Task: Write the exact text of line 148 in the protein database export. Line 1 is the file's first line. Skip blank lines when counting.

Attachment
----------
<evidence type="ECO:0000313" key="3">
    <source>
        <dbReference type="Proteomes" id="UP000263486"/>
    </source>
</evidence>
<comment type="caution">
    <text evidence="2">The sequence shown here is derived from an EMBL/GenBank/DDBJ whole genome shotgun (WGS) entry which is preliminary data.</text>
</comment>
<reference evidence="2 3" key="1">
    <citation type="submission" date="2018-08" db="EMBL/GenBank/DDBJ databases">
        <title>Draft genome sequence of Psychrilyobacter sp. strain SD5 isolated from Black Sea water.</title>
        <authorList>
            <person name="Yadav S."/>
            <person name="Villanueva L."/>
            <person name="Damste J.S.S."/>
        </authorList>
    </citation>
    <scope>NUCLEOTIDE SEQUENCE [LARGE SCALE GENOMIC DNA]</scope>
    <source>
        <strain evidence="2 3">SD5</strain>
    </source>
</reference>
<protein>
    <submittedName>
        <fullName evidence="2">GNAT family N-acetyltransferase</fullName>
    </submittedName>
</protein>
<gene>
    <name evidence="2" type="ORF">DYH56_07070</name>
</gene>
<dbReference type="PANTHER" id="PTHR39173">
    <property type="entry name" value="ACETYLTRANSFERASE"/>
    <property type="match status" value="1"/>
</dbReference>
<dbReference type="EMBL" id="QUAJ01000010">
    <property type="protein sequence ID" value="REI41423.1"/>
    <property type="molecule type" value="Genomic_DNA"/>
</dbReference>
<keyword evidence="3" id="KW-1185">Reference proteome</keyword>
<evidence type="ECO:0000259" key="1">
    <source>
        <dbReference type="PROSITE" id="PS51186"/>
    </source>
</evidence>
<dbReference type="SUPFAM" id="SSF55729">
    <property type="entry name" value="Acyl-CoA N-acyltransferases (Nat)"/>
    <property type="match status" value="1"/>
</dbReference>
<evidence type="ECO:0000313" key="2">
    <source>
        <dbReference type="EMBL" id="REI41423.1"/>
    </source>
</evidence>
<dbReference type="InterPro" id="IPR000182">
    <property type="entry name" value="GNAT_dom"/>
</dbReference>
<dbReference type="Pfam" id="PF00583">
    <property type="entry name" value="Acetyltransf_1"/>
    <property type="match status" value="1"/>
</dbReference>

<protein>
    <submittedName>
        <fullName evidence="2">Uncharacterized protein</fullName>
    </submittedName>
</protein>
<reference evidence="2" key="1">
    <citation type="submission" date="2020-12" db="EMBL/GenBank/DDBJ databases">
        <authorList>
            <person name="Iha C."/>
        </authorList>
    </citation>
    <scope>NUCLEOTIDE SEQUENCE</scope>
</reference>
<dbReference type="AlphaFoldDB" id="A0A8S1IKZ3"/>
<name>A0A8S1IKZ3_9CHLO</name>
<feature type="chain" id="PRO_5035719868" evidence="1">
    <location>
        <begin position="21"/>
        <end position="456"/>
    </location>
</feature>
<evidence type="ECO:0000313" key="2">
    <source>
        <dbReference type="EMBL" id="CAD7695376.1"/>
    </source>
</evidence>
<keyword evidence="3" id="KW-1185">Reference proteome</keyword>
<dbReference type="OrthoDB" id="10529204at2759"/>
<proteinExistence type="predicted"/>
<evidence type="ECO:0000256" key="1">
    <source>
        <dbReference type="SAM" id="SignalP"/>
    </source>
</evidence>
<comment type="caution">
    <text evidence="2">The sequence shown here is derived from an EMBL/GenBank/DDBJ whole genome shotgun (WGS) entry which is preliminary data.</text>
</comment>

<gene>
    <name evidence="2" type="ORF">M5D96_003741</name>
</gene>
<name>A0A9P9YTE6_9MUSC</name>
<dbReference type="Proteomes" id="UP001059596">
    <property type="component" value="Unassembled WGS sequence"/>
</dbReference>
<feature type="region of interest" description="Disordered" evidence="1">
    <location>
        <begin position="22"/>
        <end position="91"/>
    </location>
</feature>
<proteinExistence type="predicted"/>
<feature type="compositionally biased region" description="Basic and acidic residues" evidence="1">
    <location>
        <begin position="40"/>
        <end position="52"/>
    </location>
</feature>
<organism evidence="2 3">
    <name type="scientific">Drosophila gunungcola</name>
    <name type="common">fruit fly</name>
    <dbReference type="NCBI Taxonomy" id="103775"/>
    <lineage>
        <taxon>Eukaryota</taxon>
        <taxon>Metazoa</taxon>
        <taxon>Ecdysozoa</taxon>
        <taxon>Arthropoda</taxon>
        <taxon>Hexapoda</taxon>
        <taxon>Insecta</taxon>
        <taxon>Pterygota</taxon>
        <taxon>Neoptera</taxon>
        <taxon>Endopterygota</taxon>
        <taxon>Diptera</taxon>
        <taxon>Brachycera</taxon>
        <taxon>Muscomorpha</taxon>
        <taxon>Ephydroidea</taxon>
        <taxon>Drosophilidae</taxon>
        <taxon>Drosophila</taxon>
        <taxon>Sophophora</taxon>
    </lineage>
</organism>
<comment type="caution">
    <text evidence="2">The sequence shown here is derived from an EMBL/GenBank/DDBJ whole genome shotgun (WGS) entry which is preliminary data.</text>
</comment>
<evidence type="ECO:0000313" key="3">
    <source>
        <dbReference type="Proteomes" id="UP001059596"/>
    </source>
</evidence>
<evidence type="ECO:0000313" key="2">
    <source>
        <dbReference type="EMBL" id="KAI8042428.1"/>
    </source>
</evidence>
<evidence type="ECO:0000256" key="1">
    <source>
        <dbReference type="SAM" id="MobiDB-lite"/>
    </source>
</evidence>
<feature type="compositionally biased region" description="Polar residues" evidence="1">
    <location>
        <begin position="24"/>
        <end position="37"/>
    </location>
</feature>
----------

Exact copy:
</evidence>